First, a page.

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Personal Driver

​While the term may refer to anybody who drives for a living, it usually implies a driver of an elegant passenger vehicle such as a horse-drawn carriage, luxury sedan, motor coach, or especially a limousine; those who operate buses or non-passenger vehicles are generally referred to as "drivers". In some countries, particularly developing nations where a ready supply of labor ensures that even the middle classes can afford domestic staff and among the wealthy,[3] the chauffeur may simply be called the "driver".

People currently sometimes employ chauffeurs full-time to drive themselves in their own personal vehicles, yet there are also professional services offering limousines or rental cars[4] driven by chauffeurs. This is very similar to but much more luxurious than taking a taxicab. A variety of benefits are cited for using chauffeurs, including convenience, productivity and time savings,[5] and driving safety for business people[6] and seniors.[7] Insurance costs for luxury vehicles are often lower if the designated driver is a chauffeur.[3]

The legal requirements to be a chauffeur vary depending on the local jurisdiction and class of vehicle. In some cases, a simple permit is all that is required, but in others an additional professional license is needed with certain minimum standards in areas such as: age, health, driving experience, criminal record, local geographic knowledge,[8] training attended.[9]

​London is the capital and largest city of England and the United Kingdom. It stands on the River Thames in south-east England at the head of a 50-mile (80 km) estuary down to the North Sea, and has been a major settlement for two millennia.[9] The City of London, its ancient core and financial centre, was founded by the Romans as Londinium and retains boundaries close to its medieval ones.[note 1][10] Since the 19th century,[11] "London" has also referred to the metropolis around this core, historically split between the counties of Middlesex, Essex, Surrey, Kent, and Hertfordshire,[12] which largely comprises Greater London,[13] governed by the Greater London Authority.[note 2][14] The City of Westminster, to the west of the City of London, has for centuries held the national government and parliament.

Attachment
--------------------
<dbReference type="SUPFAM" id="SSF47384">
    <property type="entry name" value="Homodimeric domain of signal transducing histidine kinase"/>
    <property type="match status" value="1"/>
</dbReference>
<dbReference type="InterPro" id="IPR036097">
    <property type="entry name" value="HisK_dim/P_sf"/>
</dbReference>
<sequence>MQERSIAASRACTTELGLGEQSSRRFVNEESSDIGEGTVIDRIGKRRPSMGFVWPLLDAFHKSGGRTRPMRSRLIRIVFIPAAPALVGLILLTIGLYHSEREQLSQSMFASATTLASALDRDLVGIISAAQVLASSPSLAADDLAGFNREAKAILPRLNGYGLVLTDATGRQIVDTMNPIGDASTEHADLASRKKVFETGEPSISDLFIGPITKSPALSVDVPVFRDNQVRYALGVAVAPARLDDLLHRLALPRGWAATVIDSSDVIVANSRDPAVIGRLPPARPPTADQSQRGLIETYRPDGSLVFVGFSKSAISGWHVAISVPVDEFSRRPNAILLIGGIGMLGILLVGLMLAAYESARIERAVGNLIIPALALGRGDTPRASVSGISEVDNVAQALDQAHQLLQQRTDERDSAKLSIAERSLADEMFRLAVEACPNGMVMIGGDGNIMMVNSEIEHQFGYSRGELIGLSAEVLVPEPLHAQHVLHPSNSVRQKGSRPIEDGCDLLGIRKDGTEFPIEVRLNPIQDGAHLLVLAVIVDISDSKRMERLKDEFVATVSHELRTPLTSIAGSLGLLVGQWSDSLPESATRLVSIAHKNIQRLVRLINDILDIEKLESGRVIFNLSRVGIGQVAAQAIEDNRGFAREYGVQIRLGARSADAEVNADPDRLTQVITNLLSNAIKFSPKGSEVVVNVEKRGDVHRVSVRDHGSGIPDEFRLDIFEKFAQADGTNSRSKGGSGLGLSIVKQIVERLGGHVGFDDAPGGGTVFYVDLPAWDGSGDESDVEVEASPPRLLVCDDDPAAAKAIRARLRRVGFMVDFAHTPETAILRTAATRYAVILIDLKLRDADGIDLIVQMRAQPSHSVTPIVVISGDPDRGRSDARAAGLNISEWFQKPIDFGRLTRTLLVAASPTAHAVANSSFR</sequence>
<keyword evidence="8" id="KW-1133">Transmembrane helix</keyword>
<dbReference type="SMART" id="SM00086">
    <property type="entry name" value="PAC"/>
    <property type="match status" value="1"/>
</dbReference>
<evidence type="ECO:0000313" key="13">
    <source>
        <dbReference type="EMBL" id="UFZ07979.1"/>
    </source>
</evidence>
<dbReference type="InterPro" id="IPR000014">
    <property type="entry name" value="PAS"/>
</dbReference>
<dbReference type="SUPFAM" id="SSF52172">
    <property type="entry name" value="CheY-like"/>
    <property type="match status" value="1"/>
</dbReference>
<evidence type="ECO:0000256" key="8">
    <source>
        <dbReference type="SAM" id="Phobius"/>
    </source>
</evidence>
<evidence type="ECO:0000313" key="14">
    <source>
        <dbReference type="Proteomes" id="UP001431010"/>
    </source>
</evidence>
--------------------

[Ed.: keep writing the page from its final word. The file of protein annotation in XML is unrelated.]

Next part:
London, as one of the world's global cities,[15] exerts strong influence on its arts, commerce, education, entertainment, fashion, finance, health care, media, tourism, and communications,[16] and therefore has sometimes been called the capital of the world.[17][18][19] Its GDP (€801.66 billion in 2017) makes it the biggest urban economy in Europe,[20] and it is one of the major financial centres in the world. In 2019 it had the second-highest number of ultra high-net-worth individuals in Europe after Paris[21] and the second-highest number of billionaires of any city in Europe after Moscow.[22] With Europe's largest concentration of higher education institutions,[23] it includes Imperial College London in natural and applied sciences, the London School of Economics in social sciences, and the comprehensive University College London.[24] The city is home to the most 5-star hotels of any city in the world.[25] In 2012, London became the first city to host three Summer Olympic Games.[26]

London's diverse cultures mean over 300 languages are spoken.[27] The mid-2018 population of Greater London of about 9 million[5] made it Europe's third-most populous city.[28] It accounts for 13.4 per cent of the UK population.[29] Greater London Built-up Area is the fourth-most populous in Europe, after Istanbul, Moscow and Paris, with 9,787,426 inhabitants at the 2011 census.[30][31] The London metropolitan area is the third-most populous in Europe after Istanbul's and Moscow's, with 14,040,163 inhabitants in 2016.[note 3][4][32]

London has four World Heritage Sites: the Tower of London; Kew Gardens; the combined Palace of Westminster, Westminster Abbey, and St Margaret's Church; and also the historic settlement in Greenwich, where the Royal Observatory, Greenwich defines the Prime Meridian (0° longitude) and Greenwich Mean Time.[33] Other landmarks include Buckingham Palace, the London Eye, Piccadilly Circus, St Paul's Cathedral, Tower Bridge and Trafalgar Square. It has numerous museums, galleries, libraries and sporting venues, including the British Museum, National Gallery, Natural History Museum, Tate Modern, British Library and West End theatres.[34] The London Underground is the oldest rapid transit system in the world.